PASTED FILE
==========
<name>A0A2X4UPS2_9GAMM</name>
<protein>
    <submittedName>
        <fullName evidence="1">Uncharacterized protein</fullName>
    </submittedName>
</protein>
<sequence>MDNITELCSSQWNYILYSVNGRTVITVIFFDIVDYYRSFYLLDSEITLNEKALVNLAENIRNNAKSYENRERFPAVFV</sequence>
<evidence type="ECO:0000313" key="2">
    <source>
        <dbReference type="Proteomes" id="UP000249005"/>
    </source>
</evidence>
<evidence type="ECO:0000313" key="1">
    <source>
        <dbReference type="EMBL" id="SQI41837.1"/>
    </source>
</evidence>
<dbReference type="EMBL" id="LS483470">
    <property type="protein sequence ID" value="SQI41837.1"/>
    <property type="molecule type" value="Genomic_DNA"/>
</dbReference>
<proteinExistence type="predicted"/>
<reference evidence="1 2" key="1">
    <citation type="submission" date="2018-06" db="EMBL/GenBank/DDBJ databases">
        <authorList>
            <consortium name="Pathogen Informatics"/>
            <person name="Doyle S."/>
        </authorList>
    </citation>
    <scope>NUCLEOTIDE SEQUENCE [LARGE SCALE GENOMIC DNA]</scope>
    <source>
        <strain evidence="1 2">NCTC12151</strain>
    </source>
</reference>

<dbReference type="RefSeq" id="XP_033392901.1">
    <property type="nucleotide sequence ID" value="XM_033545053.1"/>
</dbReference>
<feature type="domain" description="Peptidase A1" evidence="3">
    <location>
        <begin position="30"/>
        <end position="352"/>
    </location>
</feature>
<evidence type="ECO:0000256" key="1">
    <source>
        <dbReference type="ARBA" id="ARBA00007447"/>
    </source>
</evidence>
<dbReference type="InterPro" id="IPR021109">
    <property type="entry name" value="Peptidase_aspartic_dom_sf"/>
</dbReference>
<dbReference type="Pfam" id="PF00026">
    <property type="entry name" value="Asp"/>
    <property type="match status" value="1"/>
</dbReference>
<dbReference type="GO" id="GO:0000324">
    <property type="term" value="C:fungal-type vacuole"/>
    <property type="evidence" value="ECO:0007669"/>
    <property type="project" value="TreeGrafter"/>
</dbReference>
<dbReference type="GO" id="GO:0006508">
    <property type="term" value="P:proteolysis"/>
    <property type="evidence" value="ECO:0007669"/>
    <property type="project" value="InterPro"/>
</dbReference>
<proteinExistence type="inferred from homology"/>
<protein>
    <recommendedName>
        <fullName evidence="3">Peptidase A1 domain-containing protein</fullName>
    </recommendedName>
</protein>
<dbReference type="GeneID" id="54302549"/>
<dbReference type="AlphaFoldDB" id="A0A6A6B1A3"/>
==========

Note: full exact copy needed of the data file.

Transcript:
<name>A0A2X4UPS2_9GAMM</name>
<protein>
    <submittedName>
        <fullName evidence="1">Uncharacterized protein</fullName>
    </submittedName>
</protein>
<sequence>MDNITELCSSQWNYILYSVNGRTVITVIFFDIVDYYRSFYLLDSEITLNEKALVNLAENIRNNAKSYENRERFPAVFV</sequence>
<evidence type="ECO:0000313" key="2">
    <source>
        <dbReference type="Proteomes" id="UP000249005"/>
    </source>
</evidence>
<evidence type="ECO:0000313" key="1">
    <source>
        <dbReference type="EMBL" id="SQI41837.1"/>
    </source>
</evidence>
<dbReference type="EMBL" id="LS483470">
    <property type="protein sequence ID" value="SQI41837.1"/>
    <property type="molecule type" value="Genomic_DNA"/>
</dbReference>
<proteinExistence type="predicted"/>
<reference evidence="1 2" key="1">
    <citation type="submission" date="2018-06" db="EMBL/GenBank/DDBJ databases">
        <authorList>
            <consortium name="Pathogen Informatics"/>
            <person name="Doyle S."/>
        </authorList>
    </citation>
    <scope>NUCLEOTIDE SEQUENCE [LARGE SCALE GENOMIC DNA]</scope>
    <source>
        <strain evidence="1 2">NCTC12151</strain>
    </source>
</reference>

<dbReference type="RefSeq" id="XP_033392901.1">
    <property type="nucleotide sequence ID" value="XM_033545053.1"/>
</dbReference>
<feature type="domain" description="Peptidase A1" evidence="3">
    <location>
        <begin position="30"/>
        <end position="352"/>
    </location>
</feature>
<evidence type="ECO:0000256" key="1">
    <source>
        <dbReference type="ARBA" id="ARBA00007447"/>
    </source>
</evidence>
<dbReference type="InterPro" id="IPR021109">
    <property type="entry name" value="Peptidase_aspartic_dom_sf"/>
</dbReference>
<dbReference type="Pfam" id="PF00026">
    <property type="entry name" value="Asp"/>
    <property type="match status" value="1"/>
</dbReference>
<dbReference type="GO" id="GO:0000324">
    <property type="term" value="C:fungal-type vacuole"/>
    <property type="evidence" value="ECO:0007669"/>
    <property type="project" value="TreeGrafter"/>
</dbReference>
<dbReference type="GO" id="GO:0006508">
    <property type="term" value="P:proteolysis"/>
    <property type="evidence" value="ECO:0007669"/>
    <property type="project" value="InterPro"/>
</dbReference>
<proteinExistence type="inferred from homology"/>
<protein>
    <recommendedName>
        <fullName evidence="3">Peptidase A1 domain-containing protein</fullName>
    </recommendedName>
</protein>
<dbReference type="GeneID" id="54302549"/>
<dbReference type="AlphaFoldDB" id="A0A6A6B1A3"/>